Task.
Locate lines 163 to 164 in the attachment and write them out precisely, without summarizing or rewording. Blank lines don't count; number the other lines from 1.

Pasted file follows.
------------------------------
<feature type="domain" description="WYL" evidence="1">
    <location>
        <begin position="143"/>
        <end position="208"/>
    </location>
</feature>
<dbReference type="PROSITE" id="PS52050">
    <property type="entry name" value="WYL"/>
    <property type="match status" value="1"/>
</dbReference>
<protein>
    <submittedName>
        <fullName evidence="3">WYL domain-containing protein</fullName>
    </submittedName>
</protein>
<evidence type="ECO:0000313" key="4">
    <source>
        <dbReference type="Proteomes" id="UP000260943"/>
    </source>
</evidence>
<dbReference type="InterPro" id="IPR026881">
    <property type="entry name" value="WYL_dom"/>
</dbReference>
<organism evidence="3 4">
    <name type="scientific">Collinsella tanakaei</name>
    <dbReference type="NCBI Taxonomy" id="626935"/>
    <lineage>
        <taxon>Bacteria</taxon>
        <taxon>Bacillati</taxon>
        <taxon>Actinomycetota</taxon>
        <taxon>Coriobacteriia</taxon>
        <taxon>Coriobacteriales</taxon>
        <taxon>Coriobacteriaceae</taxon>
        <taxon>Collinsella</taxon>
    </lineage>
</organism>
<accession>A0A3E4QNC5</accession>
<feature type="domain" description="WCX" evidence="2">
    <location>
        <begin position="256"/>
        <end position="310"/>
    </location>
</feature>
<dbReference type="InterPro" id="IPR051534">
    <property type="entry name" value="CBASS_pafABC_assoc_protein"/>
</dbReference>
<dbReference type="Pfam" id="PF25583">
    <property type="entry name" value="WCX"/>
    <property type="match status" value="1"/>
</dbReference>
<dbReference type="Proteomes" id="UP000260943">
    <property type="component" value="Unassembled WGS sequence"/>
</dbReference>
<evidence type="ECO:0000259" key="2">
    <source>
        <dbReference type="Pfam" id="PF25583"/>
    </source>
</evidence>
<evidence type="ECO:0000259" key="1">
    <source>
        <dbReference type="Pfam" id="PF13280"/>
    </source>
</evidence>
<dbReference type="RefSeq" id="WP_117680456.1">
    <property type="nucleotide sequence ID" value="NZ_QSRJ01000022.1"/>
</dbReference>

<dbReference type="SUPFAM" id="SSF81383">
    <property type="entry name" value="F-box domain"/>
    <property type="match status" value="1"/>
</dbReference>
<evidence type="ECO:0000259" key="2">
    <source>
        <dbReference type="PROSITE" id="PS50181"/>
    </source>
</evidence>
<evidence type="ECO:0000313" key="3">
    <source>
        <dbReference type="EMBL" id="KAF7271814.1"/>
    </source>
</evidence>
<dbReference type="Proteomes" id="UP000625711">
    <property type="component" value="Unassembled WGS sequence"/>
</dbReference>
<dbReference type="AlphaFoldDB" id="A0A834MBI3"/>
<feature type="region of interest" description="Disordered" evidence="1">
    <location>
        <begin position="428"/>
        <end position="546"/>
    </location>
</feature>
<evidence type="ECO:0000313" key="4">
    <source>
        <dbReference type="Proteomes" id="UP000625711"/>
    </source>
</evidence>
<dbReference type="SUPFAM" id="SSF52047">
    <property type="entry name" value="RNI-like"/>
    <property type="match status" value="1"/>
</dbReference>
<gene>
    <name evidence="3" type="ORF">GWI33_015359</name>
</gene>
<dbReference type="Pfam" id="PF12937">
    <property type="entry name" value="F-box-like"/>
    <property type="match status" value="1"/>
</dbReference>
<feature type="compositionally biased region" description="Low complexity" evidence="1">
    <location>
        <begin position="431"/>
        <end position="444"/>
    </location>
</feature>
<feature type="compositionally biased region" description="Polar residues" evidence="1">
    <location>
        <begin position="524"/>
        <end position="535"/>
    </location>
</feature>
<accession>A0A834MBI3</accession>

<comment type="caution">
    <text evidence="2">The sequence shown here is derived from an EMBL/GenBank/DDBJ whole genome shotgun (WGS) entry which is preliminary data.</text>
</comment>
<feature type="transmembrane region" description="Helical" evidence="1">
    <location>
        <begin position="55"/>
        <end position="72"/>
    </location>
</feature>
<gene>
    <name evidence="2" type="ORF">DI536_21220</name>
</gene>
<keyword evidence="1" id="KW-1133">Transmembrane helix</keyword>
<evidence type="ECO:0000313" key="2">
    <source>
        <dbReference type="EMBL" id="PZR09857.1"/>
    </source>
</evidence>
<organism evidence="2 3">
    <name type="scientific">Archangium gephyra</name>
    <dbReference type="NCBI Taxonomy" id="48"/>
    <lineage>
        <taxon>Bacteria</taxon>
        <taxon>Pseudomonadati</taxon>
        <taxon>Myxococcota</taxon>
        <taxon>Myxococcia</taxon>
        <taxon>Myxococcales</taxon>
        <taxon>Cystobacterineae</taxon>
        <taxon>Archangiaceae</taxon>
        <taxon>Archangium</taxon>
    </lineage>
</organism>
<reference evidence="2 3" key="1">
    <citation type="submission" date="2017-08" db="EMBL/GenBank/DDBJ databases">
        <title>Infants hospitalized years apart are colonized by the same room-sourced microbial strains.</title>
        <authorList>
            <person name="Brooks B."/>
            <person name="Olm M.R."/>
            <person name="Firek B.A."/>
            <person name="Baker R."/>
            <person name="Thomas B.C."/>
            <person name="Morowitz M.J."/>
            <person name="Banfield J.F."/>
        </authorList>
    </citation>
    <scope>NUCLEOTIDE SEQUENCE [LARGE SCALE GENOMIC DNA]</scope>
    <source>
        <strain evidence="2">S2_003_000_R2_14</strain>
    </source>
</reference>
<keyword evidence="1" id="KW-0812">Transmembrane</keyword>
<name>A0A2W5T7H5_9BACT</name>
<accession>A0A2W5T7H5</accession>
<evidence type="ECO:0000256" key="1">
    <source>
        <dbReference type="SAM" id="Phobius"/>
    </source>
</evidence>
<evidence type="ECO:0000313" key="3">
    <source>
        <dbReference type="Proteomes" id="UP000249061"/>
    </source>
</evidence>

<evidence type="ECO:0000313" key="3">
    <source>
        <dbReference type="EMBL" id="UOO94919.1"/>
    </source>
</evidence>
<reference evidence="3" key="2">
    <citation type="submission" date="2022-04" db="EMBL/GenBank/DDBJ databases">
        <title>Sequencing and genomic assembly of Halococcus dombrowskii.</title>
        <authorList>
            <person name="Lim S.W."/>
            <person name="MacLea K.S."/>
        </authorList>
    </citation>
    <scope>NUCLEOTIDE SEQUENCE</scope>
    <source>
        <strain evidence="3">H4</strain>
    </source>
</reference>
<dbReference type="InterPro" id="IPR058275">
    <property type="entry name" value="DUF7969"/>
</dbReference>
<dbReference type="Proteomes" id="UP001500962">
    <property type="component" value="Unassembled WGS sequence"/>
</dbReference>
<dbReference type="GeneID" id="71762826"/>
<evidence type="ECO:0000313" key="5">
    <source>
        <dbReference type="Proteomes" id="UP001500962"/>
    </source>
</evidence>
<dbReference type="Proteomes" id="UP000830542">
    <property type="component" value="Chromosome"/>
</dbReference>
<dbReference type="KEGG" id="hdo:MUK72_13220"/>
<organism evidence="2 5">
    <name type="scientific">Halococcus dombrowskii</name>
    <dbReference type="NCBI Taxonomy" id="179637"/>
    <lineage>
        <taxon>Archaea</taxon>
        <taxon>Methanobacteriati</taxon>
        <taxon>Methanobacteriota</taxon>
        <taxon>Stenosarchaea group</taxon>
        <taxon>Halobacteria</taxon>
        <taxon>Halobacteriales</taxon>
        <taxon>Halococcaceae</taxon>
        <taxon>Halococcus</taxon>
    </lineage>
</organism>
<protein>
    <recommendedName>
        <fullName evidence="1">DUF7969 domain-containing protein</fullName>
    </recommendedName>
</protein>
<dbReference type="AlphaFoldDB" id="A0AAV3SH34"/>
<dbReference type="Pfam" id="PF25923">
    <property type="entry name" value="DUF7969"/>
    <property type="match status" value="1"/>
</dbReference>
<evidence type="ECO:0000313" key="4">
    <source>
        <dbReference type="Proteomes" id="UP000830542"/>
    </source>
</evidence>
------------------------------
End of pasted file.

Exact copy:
        </authorList>
    </citation>